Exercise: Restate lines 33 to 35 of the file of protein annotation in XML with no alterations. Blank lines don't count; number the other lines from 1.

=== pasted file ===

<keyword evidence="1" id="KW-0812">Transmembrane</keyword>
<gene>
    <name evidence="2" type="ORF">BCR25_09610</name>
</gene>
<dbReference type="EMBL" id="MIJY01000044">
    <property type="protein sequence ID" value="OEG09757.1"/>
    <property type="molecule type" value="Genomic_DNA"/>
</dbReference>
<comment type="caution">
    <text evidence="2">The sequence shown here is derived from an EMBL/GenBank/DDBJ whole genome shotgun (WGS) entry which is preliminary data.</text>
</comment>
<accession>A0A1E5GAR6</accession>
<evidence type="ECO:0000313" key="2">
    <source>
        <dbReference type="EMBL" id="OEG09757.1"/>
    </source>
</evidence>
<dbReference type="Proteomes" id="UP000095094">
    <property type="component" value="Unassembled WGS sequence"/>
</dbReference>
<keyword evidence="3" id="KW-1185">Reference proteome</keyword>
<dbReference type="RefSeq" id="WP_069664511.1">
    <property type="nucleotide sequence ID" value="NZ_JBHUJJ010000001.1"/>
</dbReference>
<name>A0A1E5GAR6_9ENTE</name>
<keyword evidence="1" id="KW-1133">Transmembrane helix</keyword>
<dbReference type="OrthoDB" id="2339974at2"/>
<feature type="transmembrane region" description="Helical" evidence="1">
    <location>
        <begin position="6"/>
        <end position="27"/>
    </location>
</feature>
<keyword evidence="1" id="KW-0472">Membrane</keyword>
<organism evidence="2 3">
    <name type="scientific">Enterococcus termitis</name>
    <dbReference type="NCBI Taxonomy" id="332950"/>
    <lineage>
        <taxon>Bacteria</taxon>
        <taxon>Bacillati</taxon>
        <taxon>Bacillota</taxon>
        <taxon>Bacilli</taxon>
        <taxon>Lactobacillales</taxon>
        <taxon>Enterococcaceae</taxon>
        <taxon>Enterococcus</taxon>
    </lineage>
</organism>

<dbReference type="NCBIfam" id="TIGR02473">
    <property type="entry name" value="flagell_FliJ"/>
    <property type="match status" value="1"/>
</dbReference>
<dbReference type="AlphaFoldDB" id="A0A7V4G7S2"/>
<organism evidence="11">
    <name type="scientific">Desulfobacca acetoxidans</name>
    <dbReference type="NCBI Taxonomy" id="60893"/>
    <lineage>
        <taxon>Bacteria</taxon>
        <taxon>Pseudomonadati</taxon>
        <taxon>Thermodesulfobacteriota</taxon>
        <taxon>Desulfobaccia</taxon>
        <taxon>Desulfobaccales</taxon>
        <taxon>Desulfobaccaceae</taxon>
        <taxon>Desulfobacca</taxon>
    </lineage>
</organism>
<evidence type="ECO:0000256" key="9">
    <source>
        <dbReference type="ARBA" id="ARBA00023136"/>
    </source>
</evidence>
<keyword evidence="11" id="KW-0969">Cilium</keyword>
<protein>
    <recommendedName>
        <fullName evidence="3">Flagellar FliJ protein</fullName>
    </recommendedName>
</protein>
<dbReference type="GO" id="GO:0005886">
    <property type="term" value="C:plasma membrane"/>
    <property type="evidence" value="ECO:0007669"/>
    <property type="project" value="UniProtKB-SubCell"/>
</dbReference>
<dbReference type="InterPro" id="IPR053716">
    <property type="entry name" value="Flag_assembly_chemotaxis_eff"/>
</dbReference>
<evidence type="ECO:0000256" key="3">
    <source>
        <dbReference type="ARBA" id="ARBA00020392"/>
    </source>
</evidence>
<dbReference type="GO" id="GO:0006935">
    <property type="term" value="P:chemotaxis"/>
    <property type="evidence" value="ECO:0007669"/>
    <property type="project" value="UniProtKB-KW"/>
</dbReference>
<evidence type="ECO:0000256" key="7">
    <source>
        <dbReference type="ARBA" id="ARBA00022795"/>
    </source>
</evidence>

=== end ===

</feature>
<keyword evidence="1" id="KW-0472">Membrane</keyword>
<organism evidence="2 3">